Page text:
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Since my house and car are paid off, it means I have lower monthly expenses, and I can just plow whatever I invest into, which means I can throw about 85% of my net income every month into an investment, and not worry about a damn thing.
Now, if you’re okay with selling your home as part of your financial retirement plan, you can add it to your account.
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Sometimes, I review my net worth journey and then, my money journey, going from being in d
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We’re diving into the final part of my three-part series on how to retire early. If you haven’t seen the first parts make sure you check them out – how to get into the FI/RE mindset and how to find your savings rate & reduce spending. Today we are talking about how much money you need to make and that is invested to be able to retire. Let’s talk money honey!
The simplest formula and the one I actually used when I first calculated my number is:
You might be wondering why 25? That number comes from the 4% rule from the Trinity Study. It was a study of retirees’ portfolios based on historical stock market data that showed how much money they could withdraw from their retirement portfolio and not run out. money safely. They decided that 4% was a safe withdrawal rate where you could stay off your nest egg and not run out of money.
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For early retirees, some play it safe because we have a longer timeline than the retiree. They use the formula:
That means you could make a safe withdrawal rate of 3%. Check out this chart from the Early Retirement Now blog, which basically visualizes the data from the Trinity Study and explains how they arrived at the 4% rule.
Okay, I lied! I know I said you would never run out of money, but actually according to this, there is a 1% chance that you will run out of money based on their study. This assumes your retirement investments are 75% stocks / 25% over a 30-year horizon. The odds, however, are definitely in your favor.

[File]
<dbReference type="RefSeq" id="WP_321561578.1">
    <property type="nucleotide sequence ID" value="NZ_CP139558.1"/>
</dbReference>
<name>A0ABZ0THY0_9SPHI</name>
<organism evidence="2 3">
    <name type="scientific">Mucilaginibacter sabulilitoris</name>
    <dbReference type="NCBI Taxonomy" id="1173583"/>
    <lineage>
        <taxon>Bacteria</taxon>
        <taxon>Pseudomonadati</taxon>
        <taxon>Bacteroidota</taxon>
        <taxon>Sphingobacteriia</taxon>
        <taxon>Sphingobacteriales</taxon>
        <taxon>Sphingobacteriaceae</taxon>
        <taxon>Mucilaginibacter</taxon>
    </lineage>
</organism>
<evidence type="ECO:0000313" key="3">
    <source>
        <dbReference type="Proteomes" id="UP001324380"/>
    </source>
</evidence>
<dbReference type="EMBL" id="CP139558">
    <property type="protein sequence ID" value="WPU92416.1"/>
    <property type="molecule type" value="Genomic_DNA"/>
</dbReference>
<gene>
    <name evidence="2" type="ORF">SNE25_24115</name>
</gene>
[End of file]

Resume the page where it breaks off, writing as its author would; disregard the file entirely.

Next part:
This is good news! However, since we are early retirees here, we have to look at more than a 60 year horizon. If you use the Trinity Study and the 4% rule to determine your FI/RE number and safe withdrawal rate (SWR), your portfolio will only be 85-89% successful, assuming 75% + have in stock.
Video: How Much Money Do You Need To Retire?
To offset a potential failure at a 4% SWR, many early retirees continue to pursue hobbies that make them some money — hobbies that don’t feel like work. . It’s easier to make money doing things you enjoy, especially when you have a lot more time to devote to your craft.
If you really plan on never working again, a 3% SWR might be a better target for you. You can see on the chart that even by being as conservative as a 50%/50% stock portfolio, you still have a 100% chance of success with the 3% safe withdrawal rate.
Once you’ve calculated that number, you’re going to add any large one-time expenses. For example, if you want to pay for your child’s college or you want a really nice wedding, you would include that. Take this example:
($50,000 annual spending * 25) + ($250,000 university tuition * 2 children) = $1.75 million for early retirement What about inflation?
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I always wonder if it is responsible for economic inflation, and the answer is yes. Assuming the average market yield is 10%, you are going to subtract inflation. So stock market growth 10% – inflation 3% = 7%. If you are withdrawing at 3-4%, much lower than that